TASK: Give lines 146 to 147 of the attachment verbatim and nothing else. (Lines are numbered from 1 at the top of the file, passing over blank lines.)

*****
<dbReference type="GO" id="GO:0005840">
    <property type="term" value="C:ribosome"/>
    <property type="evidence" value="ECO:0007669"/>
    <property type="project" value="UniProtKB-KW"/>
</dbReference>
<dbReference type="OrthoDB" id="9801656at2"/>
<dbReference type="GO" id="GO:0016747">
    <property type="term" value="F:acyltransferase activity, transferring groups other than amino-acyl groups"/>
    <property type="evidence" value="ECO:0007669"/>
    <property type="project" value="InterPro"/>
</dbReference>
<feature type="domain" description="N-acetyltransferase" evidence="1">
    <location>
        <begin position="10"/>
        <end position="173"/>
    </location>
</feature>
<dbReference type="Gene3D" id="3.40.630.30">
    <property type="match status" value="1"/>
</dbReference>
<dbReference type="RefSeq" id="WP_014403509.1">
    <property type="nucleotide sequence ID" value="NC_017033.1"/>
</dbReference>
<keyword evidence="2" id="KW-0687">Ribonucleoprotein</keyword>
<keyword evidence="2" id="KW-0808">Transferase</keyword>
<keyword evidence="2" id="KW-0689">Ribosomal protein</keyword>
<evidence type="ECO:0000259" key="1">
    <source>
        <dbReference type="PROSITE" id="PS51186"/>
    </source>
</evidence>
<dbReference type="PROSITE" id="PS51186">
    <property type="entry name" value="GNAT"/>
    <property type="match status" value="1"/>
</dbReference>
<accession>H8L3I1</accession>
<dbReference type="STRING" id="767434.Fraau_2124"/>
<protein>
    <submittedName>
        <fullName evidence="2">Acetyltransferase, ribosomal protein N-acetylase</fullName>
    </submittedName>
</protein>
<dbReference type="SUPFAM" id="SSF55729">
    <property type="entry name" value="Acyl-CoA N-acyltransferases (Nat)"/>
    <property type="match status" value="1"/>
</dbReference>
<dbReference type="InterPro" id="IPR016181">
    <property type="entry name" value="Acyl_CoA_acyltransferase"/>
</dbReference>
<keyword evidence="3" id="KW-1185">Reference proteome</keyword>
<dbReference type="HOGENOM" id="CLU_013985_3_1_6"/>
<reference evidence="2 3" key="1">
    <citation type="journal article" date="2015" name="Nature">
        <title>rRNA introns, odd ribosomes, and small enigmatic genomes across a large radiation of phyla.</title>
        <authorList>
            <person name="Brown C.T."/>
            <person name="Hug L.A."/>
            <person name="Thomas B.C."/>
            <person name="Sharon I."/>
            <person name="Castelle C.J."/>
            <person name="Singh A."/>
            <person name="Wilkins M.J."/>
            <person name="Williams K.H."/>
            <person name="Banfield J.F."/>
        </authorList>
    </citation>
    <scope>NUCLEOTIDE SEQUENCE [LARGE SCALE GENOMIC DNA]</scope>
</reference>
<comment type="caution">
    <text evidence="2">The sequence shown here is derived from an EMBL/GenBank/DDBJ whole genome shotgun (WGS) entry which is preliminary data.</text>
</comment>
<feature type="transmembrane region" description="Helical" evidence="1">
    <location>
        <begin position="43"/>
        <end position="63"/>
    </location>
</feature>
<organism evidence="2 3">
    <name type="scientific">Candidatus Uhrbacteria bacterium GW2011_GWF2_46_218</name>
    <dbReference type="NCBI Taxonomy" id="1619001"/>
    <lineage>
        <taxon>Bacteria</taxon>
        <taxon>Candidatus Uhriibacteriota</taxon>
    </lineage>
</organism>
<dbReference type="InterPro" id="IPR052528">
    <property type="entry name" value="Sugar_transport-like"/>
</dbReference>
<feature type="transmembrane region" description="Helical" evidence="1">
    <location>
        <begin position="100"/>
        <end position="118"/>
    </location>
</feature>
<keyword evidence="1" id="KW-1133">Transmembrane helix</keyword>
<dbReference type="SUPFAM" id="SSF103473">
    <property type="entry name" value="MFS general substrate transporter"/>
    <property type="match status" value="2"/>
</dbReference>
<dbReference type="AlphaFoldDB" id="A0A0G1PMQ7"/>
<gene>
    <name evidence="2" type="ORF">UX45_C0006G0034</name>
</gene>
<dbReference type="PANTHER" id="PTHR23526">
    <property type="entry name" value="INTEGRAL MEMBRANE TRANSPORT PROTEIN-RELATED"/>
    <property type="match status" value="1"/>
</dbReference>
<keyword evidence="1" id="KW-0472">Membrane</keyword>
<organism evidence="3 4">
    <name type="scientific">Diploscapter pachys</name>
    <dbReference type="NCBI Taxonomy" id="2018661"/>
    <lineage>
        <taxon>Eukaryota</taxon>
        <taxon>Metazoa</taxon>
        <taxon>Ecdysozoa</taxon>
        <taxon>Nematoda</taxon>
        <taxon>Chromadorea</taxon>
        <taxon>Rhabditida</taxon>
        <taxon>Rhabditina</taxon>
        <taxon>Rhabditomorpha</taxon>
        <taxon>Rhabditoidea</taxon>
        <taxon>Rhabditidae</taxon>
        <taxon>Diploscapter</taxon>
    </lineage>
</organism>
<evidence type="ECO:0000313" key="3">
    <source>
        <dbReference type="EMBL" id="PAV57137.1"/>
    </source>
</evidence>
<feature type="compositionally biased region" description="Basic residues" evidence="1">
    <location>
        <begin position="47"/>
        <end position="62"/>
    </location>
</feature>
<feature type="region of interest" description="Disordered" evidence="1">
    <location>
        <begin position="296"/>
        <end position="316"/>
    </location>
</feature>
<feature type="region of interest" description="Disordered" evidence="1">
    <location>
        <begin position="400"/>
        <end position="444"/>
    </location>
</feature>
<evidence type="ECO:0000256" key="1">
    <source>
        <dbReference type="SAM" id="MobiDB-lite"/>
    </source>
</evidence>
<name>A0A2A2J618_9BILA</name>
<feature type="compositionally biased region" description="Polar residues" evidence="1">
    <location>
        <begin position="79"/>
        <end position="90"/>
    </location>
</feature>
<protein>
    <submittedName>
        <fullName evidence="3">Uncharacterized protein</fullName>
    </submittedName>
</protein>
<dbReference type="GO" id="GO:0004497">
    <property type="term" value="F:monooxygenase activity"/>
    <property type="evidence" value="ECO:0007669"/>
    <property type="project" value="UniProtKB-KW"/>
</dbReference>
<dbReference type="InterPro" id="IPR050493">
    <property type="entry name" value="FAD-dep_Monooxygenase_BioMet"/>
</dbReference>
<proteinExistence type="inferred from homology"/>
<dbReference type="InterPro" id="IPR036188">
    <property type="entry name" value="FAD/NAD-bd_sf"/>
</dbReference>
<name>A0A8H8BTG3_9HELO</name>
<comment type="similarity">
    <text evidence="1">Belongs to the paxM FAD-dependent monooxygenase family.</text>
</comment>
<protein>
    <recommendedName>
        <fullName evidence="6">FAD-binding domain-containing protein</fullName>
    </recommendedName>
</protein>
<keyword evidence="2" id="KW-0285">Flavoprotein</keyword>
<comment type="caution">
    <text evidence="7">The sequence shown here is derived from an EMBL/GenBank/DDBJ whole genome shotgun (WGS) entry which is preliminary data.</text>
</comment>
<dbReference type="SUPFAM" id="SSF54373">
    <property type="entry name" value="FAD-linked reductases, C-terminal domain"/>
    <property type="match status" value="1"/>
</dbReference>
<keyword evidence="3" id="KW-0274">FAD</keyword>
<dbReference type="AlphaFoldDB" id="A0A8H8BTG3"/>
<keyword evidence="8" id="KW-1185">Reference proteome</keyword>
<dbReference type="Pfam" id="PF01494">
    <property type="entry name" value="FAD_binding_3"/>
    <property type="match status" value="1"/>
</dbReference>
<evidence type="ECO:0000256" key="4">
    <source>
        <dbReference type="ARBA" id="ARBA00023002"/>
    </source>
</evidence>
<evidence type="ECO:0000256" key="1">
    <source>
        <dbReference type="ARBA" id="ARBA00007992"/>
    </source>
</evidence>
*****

        <end position="444"/>
    </location>